Bob Stoops says Kevin Sumlin has not called him yet

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After the two head coaches of Oklahoma and Texas A&M exchanged some slightly light-hearted jabs, Sooners head coach Bob Stoops says he has not heard from his Aggies counterpart, Kevin Sumlin.

It all started when Stoops was asked about non-conference scheduling during one of many interviews on the ESPN car wash line-up recently. During his response at one point, Stoops used Texas A&M’s non-conference strength of schedule to drive home his point about overall strength of schedule.

Boy, that’s a bunch of toughies,” Stoops said after looking at Texas A&M’s non-conference portion of the 204 schedule. Sumlin took some issue with the comments from the Oklahoma coach and offered a challenge.

“Coach Stoops has the right to say whatever he wants, but if he wants to play us again we’ll take him up on that,” Sumlin told aggiesports.com. Oklahoma and Texas A&M were conference rivals not so long ago, and they faced off in the Cotton Bowl at the end of the 2012 season. and it seems as though the Aggies won the fertile recruiting grounds in Texas in its divorce from the Big 12 two years ago.

This sounds as though the ball would be in Oklahoma’s court now to make the next move, but that has not happened. As the Sooners opened up fall camp on Friday, Stoops was once again asked about Sumlin and whether or not the two coaches have touched base since the latest comments.

“No, I haven’t,” Stoops said, according to The Oklahoman. Stoops went on to defend his comments and suggest it was not about taking a shot at Texas A&M, but commenting more on the scheduling differences between the Big 12 and SEC.

“I was asked too many times about the fact that we don’t have a Big 12 championship game, does that matter in the equation when other conferences do? And I pointed out the fact that we do play nine conference games,” Stoops explained. “The SEC at that point is only playing eight.”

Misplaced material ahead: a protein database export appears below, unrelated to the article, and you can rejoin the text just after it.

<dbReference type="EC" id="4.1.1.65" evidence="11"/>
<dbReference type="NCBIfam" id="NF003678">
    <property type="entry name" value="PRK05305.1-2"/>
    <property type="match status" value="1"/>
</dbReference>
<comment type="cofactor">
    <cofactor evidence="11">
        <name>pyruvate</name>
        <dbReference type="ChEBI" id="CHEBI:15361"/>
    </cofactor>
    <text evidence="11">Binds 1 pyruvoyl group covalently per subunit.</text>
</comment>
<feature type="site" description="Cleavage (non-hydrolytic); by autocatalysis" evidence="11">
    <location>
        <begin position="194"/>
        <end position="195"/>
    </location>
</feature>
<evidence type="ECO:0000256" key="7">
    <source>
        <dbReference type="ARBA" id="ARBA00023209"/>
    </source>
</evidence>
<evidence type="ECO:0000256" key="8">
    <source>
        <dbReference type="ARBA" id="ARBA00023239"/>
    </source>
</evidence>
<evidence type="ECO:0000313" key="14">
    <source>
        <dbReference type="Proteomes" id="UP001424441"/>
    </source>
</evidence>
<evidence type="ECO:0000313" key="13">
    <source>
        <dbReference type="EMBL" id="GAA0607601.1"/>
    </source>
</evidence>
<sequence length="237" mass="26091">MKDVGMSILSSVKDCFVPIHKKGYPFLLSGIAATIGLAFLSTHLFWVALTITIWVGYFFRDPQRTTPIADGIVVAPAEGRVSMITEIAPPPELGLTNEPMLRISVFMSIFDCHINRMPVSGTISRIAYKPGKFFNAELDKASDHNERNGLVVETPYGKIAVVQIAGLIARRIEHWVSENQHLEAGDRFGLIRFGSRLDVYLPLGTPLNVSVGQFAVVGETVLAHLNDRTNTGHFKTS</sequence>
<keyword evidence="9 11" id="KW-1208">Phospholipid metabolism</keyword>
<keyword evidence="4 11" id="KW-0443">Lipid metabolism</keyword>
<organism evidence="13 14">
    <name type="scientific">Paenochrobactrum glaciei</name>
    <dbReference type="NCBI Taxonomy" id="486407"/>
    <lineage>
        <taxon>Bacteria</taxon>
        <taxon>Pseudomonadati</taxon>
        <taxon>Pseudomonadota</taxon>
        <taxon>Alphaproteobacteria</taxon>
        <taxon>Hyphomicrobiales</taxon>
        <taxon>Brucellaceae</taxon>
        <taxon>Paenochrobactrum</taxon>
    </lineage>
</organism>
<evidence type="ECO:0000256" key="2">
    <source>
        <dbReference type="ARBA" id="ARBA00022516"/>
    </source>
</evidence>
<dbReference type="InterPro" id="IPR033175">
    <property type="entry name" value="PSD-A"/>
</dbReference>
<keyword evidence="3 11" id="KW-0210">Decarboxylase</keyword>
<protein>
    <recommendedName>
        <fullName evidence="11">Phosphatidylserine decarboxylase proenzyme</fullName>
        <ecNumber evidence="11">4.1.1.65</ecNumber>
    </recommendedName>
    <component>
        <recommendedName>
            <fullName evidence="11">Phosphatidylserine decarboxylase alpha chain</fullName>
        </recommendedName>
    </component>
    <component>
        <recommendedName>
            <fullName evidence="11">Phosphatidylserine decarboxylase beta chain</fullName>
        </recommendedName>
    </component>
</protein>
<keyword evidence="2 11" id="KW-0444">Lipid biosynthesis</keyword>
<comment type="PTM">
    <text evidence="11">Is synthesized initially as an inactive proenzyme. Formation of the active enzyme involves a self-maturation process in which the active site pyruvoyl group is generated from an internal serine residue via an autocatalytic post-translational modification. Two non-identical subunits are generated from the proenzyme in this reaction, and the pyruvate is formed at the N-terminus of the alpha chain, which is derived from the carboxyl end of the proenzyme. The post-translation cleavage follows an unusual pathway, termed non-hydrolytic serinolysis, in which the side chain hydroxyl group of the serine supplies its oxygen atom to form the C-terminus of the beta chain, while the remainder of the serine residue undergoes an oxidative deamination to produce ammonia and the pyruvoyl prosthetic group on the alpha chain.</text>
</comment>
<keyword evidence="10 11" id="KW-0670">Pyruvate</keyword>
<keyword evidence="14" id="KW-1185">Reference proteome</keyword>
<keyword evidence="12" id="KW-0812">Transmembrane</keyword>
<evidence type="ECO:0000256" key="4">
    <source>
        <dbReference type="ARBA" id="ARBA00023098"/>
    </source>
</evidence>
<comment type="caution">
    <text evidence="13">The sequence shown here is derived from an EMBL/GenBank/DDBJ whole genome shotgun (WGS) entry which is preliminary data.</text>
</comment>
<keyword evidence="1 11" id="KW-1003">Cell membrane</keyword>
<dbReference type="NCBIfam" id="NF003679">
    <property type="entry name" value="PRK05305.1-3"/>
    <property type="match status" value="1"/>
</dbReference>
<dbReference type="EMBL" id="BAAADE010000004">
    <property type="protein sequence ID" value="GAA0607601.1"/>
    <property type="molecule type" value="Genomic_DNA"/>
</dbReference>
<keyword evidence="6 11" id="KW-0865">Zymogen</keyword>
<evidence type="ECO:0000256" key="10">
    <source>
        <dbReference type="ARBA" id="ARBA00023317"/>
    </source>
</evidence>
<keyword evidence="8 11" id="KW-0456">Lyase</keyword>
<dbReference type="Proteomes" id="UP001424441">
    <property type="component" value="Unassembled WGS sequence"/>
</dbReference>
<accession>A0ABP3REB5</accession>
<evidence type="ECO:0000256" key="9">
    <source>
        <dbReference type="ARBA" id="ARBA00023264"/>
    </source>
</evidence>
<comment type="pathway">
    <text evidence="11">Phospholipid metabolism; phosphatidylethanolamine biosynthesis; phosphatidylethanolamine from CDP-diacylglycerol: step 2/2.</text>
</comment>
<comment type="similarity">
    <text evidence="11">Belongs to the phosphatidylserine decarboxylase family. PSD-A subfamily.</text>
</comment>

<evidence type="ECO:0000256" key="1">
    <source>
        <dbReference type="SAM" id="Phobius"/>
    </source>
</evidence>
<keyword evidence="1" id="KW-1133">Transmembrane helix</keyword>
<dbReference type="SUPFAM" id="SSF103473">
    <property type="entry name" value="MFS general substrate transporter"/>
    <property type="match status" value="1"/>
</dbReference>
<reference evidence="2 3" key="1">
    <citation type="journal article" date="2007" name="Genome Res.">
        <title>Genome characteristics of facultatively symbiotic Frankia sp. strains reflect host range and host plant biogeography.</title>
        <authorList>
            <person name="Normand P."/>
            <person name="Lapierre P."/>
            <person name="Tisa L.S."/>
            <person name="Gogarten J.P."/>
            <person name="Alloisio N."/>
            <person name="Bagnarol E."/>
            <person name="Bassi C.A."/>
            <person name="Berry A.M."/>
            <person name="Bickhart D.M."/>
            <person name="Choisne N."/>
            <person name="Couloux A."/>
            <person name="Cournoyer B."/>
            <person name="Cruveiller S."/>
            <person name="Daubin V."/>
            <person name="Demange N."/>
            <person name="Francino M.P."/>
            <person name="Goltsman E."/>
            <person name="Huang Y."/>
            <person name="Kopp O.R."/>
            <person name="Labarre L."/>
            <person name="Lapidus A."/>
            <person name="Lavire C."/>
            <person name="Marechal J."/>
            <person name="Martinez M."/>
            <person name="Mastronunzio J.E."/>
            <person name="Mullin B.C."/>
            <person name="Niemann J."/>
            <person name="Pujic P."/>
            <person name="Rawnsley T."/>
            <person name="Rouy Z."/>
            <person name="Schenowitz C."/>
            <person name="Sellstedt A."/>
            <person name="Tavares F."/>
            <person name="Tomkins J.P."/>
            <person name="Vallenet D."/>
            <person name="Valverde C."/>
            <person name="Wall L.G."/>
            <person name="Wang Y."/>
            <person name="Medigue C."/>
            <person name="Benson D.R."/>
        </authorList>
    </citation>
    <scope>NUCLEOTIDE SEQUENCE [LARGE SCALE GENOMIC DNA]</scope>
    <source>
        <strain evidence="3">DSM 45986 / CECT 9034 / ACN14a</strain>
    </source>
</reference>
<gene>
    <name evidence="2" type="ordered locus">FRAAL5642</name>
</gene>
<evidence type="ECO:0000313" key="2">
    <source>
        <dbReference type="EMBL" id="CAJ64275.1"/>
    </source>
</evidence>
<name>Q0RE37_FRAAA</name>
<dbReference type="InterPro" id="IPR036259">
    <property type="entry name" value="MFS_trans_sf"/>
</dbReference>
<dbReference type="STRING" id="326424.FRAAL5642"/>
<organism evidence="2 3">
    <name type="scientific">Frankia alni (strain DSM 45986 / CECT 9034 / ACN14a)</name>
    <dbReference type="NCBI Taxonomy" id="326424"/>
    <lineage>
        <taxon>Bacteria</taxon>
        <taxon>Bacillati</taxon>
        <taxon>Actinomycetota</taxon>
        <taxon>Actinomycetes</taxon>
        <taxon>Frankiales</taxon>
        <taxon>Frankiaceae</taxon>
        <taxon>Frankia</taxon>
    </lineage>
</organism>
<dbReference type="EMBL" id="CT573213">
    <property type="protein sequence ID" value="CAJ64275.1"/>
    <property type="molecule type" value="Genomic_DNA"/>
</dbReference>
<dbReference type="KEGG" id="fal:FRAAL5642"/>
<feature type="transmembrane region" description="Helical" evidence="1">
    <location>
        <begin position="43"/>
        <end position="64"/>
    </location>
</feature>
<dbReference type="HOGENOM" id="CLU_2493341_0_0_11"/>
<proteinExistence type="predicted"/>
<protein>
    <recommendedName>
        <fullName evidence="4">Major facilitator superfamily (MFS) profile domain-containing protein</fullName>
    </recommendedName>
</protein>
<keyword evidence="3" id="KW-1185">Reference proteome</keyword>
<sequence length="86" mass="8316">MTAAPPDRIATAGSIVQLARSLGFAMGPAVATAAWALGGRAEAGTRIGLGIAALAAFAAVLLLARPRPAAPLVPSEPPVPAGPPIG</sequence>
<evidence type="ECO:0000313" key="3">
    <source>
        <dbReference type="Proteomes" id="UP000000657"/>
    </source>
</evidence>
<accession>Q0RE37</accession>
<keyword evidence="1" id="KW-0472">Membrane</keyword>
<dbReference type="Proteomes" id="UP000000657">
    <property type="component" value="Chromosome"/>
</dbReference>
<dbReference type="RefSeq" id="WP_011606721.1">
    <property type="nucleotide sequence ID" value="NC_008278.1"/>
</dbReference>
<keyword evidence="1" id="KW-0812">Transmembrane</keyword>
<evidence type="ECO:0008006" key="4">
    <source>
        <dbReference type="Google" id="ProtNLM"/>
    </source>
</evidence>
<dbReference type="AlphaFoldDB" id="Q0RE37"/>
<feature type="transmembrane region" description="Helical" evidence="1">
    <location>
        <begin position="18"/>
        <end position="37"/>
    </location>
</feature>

True, but the eight games played by SEC teams in conference play is generally accepted to be more challenging than the nine games Oklahoma will play in Big 12 play. Hey, if Texas A&M and Texas are not going to get together on an annual basis, perhaps the two rivals of the Longhorns could get together and set-up an annual match-up.

That would be fun, no?

Georgia Tech DT Brandon Adams dies

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Georgia Tech defensive tackle Brandon Adams has died, the program announced on Sunday. He passed Saturday in Atlanta, though no other details are known at this time. He was 21 years old.

“On behalf of the entire Georgia Tech athletics family, I offer my deepest condolences to Brandon’s family and friends, including his past and present coaches, and his brothers in the Georgia Tech football family,” Georgia Tech AD Todd Stansbury said in a statement. “As we mourn the loss of such an incredible young life, we are also here to support Brandon’s family and friends, his past and present coaches and his brothers within the Georgia Tech football family in any way that we can. Please join us in keeping Brandon and everyone who loved him in your thoughts and prayers during this difficult time.”

A rising senior, Adams (middle) played in 33 games in three seasons as a Yellow Jacket, including all 24 of the team’s games over the past two seasons. Adams started three games as a junior in 2018 and collected a career-high 24 tackles, five TFLs, two forced fumbles and one fumble recovery while playing primarily at nose tackle. He was named a player to watch for Georgia Tech’s spring practices by the Atlanta Journal-Constitution on Saturday.

“Just getting out there and playing,” former teammate Anree Saint-Amour told the paper. “He put more downs together. I feel like he was more in shape, he was using his hands more. I feel like he figured out how dominant he was.”

A native of Brentwood, Tenn., and a graduate of Brentwood Academy, Adams was a business administration major and interned for the Georgia Tech Research Institute last summer.